International Comment: Government

24 May 2012 
US Department of State 
Bureau of Democracy, Human Rights and Labor 
Country Reports on Human Rights Practices for 2011 
The Russian Federation has a centralized political system, with power highly concentrated in a president and a prime minister, a weak multiparty political system dominated by the ruling United Russia party, and a bicameral legislature (Federal Assembly). The Federal Assembly consists of a lower house (State Duma) and an upper house (Federation Council). Security forces generally reported to civilian authorities; however, in some areas of the Northern Caucasus, there were serious problems with civilian control of security forces. 
The most significant human rights problems during the year involved: 
1. Violations of Democratic Processes [Read more
2. Administration of Justice and Rule of Law [
3. Freedom of Expression [Read more
Other problems observed during the year included physical abuse of conscripts by military officers; restrictions on the right to free assembly; widespread corruption at all levels of government and law enforcement; violence against women and children; trafficking in persons; xenophobic attacks and hate crimes; societal discrimination, harassment, and attacks on religious and ethnic minorities and immigrants; societal and official intimidation of civil society and labor activists; discrimination against lesbian, gay, bisexual, and transgender (LGBT) persons; limitations on the rights of workers. [Read more]

15 March 2012
Remarks at Bipartisan Policy Center
US Department of State
Philip H. Gordon
Assistant Secretary, Bureau of European and Eurasian Affairs
BPC Panel discussion, "Putin's Return: The Political and Commercial Implications for America"
Washington, DC
Moderator: [in progress] lively debate over whether some new form of human rights sanction needs to immediately be put into effect were Congress to lift Jackson-Vanik. So first of all, can you give us a sense of where the administration is at in terms of the big picture positioning? Is there still a reset possible with President Putin returning to official power in the Kremlin? And in that context, where does this debate in Washington fit in?
Assistant Secretary Gordon: Thanks, Susan. I would be happy to do that. Indeed, I appreciate the invitation to put it in that broader context. This is an important thing we’re trying to do with Russia, but there are a lot of important things we’re trying to do with Russia and they are related.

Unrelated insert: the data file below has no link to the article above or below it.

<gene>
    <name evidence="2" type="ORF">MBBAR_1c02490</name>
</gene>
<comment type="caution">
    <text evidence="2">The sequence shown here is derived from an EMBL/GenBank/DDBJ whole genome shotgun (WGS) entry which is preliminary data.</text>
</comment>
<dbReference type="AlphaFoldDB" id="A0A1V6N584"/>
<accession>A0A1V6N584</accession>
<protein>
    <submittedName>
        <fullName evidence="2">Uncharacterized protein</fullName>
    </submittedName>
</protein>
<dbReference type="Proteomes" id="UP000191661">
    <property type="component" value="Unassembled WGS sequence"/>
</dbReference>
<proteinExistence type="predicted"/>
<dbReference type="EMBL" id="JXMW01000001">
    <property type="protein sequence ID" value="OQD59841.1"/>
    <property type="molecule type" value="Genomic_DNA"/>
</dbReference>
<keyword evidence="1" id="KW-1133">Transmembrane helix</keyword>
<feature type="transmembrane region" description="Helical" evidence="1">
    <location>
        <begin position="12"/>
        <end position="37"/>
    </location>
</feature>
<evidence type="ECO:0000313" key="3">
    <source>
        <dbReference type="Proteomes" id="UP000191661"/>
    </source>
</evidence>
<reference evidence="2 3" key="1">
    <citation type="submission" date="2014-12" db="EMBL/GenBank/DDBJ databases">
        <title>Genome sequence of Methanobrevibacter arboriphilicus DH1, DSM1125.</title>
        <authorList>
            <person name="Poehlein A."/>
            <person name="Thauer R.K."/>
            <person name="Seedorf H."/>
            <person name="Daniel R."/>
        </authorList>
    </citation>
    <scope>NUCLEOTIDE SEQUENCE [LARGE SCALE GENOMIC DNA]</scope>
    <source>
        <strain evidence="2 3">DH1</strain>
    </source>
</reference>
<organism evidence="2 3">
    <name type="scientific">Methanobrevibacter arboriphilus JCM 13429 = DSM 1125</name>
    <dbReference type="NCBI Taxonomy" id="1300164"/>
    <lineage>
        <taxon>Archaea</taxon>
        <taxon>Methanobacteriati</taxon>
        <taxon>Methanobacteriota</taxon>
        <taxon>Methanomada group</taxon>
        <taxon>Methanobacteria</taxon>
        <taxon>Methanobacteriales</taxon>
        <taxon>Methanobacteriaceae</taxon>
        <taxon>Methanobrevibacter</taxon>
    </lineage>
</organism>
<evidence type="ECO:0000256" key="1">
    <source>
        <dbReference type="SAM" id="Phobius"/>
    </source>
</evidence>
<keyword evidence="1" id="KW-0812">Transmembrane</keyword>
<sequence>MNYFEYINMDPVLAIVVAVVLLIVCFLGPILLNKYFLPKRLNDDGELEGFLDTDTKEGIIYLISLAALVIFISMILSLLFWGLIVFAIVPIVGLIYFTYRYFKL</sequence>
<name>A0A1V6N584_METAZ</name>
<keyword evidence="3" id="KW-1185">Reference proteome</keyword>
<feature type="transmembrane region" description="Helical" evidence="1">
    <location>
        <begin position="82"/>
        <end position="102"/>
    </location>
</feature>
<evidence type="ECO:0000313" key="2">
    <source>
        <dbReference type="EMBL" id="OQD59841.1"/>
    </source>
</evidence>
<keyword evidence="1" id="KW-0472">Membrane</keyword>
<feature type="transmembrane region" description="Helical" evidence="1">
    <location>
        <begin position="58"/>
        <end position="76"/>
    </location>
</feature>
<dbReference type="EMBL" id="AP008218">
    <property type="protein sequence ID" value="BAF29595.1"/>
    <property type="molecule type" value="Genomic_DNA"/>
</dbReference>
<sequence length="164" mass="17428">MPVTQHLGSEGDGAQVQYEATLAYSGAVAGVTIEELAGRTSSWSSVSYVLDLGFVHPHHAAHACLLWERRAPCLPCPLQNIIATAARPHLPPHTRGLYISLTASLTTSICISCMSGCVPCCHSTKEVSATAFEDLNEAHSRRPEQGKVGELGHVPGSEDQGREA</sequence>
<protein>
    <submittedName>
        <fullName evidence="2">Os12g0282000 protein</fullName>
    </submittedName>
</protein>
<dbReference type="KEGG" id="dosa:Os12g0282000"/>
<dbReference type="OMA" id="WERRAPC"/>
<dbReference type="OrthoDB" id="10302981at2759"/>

Let me start, though, by saying how much I admire the report by the task force. As we head into this debate in Congress there is no doubt going to be a lot of polemics and politics and what is called for is a serious, thoughtful assessment with even some facts in it. I think that’s what you all have produced and it’s going to be very valuable and I would encourage members of Congress, the media and others to rely on it. I really think it’s an important contribution on this important issue. [Read more]

5 March 2012 
Presidential Elections in Russia 
US Department of State 
Press Statement 
Victoria Nuland
Department Spokesperson, Office of the Spokesperson, Washington, DC

The United States congratulates the Russian people on the completion of the Presidential elections, and looks forward to working with the President-elect after the results are certified and he is sworn in. The United States endorses the preliminary report of the observer mission of the Organization for Security and Cooperation in Europe (OSCE) and the Parliamentary Assembly of the Council of Europe (PACE), and welcomes the many other assessments of the Russian presidential election by Russian election monitors. We note the statement by the head of delegation for PACE that the election had a clear winner with an absolute majority. We also note, however, the OSCE’s concerns about the conditions under which the campaign was conducted, the partisan use of government resources, and procedural irregularities on election day, among other issues. 

We urge the Russian Government to conduct an independent, credible investigation of all reported electoral violations. [Read more

14 December 2011
The State of Human Rights and the Rule of Law in Russia: U.S. Policy Options
Philip H. Gordon
Assistant Secretary, Bureau of European and Eurasian Affairs
Statement before the Subcommittee on European Affairs of the Senate Foreign Relations Committee
Washington, DC
As Prepared for Delivery
Chairman Shaheen, Ranking Member Barrasso and Members of the Committee,
Thank you for inviting me here today to discuss the state of human rights and the rule of law in Russia. These issues have always been central to the Administration’s strategy toward Russia. As President Obama said in July 2009, “Americans and Russians have a common interest in the development of rule of law, the strengthening of democracy, and the protection of human rights.” There are real challenges in these areas, as you well know. And there are not always easy solutions. But we believe that our policy is guided by clear principles that enable us to have an effective working relationship with Russia’s government and civil society on a wide range of important foreign and domestic policy concerns. I welcome the opportunity to discuss these principles and challenges with the committee. [Read more]